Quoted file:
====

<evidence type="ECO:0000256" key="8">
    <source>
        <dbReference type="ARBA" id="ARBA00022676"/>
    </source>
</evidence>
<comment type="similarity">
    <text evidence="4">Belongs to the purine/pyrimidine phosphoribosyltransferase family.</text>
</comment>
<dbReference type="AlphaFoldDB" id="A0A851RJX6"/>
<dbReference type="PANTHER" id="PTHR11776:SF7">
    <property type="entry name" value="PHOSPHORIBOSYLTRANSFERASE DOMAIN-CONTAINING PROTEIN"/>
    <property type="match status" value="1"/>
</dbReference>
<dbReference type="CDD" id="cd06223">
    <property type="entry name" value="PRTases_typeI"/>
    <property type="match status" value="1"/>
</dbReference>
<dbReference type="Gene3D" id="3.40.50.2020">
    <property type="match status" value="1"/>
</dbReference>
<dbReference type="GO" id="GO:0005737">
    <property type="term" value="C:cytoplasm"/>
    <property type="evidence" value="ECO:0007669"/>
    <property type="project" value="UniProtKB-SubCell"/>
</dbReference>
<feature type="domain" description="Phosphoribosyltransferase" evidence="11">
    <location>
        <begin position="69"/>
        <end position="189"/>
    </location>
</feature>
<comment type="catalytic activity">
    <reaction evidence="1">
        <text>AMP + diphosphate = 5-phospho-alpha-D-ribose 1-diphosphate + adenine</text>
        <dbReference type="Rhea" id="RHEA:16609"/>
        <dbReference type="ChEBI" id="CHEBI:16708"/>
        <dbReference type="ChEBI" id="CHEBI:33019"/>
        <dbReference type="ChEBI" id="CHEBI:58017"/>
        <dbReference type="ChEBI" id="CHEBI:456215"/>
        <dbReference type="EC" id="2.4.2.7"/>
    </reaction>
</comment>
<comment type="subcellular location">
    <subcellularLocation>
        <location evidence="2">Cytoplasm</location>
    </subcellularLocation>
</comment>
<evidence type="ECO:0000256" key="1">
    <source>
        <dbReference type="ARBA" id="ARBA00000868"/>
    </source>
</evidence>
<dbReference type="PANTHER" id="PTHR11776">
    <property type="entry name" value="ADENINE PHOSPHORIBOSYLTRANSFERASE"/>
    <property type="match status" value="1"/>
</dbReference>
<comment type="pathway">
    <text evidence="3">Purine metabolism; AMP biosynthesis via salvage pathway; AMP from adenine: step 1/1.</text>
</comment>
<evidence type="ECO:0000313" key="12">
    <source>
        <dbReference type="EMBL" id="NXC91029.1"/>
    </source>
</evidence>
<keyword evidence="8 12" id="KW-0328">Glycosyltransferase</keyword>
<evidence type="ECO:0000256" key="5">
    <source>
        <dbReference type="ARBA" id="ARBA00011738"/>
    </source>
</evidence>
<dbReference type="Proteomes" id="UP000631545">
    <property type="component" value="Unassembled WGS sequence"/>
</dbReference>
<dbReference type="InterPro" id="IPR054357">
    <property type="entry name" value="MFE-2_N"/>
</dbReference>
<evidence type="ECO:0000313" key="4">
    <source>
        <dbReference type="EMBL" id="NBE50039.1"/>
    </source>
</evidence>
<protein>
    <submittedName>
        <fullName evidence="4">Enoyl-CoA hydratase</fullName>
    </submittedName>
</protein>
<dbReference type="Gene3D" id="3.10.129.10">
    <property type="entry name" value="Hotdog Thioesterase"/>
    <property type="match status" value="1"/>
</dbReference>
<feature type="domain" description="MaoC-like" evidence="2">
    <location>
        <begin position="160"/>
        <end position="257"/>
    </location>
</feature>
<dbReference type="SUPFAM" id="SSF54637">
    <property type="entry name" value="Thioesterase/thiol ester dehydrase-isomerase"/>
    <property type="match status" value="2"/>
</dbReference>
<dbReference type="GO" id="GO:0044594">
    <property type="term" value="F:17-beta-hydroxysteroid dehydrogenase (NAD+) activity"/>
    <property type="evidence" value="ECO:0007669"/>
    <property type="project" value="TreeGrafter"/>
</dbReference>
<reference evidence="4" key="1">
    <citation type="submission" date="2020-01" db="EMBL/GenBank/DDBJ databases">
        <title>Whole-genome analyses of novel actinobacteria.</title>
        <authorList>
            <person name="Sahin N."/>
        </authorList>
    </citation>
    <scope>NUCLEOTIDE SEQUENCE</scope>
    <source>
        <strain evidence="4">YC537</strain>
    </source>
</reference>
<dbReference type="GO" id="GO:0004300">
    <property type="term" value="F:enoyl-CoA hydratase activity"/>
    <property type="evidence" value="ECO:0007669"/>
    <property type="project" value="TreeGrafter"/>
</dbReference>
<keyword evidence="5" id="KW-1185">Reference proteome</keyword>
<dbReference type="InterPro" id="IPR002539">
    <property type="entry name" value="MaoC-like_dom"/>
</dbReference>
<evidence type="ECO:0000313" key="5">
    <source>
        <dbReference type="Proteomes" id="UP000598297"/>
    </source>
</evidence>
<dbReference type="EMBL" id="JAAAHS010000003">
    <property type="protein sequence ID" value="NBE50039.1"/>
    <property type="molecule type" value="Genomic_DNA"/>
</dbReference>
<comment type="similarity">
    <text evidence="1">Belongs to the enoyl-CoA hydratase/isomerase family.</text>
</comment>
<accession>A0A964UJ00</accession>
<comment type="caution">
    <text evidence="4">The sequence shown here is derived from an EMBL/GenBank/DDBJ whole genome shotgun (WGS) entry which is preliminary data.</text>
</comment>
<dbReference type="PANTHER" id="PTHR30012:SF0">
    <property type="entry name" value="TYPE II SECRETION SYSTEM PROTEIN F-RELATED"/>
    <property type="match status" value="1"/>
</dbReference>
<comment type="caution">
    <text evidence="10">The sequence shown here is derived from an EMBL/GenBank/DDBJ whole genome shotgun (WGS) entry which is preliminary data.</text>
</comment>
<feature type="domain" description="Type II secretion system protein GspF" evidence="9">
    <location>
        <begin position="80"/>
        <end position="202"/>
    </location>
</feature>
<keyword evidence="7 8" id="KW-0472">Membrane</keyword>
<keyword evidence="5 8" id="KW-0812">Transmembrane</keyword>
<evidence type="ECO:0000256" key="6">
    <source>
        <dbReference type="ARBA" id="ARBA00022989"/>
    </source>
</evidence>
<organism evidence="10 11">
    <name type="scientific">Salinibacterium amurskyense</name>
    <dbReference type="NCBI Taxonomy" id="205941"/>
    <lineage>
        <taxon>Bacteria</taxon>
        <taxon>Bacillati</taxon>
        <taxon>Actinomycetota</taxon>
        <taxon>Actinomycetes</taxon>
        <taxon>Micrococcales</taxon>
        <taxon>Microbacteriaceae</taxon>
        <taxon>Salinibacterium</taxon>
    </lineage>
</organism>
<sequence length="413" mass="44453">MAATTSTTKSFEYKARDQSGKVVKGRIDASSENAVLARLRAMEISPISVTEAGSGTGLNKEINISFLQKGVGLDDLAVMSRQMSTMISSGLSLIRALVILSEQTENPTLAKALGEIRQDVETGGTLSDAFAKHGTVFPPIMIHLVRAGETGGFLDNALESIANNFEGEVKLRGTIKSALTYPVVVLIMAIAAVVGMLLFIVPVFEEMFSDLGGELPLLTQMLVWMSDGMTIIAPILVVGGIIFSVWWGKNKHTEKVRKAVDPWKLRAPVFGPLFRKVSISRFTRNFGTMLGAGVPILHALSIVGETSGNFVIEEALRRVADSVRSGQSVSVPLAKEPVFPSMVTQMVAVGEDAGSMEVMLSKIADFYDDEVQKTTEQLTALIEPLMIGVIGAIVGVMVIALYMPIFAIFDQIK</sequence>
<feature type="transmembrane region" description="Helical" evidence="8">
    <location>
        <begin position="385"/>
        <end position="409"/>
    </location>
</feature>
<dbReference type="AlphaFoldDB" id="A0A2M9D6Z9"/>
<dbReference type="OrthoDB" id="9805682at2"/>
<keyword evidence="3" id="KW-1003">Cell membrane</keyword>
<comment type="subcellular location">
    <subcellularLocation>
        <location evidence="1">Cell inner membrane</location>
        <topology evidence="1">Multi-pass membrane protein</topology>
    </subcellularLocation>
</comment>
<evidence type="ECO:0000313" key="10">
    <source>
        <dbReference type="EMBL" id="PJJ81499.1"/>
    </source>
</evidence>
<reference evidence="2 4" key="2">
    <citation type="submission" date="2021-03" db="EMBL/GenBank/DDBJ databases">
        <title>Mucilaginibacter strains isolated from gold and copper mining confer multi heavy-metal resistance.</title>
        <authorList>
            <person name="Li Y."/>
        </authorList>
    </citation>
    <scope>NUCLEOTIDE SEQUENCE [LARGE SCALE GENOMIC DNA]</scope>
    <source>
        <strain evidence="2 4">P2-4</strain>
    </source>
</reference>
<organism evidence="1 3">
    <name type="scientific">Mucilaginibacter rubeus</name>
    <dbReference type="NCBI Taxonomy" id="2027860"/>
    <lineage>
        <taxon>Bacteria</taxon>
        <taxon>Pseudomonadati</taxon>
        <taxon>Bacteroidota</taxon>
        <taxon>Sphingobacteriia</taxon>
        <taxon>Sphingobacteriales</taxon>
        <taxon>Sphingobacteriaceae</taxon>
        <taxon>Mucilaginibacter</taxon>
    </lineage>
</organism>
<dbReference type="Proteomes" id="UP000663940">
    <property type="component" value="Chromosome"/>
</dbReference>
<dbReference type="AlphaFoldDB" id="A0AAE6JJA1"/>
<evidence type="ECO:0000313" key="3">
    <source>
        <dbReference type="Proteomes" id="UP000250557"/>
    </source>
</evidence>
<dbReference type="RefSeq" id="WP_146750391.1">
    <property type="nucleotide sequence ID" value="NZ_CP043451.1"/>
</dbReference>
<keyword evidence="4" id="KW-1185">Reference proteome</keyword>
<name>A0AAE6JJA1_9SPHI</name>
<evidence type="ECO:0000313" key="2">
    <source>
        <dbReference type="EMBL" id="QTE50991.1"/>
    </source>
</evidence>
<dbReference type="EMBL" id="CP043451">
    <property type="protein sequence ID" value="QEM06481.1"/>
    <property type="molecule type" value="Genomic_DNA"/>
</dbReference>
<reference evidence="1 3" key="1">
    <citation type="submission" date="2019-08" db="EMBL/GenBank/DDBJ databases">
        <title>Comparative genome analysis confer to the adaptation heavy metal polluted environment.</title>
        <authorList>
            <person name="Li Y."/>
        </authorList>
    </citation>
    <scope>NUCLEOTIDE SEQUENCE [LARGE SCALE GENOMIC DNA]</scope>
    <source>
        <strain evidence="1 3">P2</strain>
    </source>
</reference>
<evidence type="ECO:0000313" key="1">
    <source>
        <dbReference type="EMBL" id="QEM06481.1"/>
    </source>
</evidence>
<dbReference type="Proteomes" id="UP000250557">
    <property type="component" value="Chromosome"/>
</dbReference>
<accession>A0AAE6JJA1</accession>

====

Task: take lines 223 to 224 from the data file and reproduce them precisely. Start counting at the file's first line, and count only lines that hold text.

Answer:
    <property type="component" value="Chromosome"/>
</dbReference>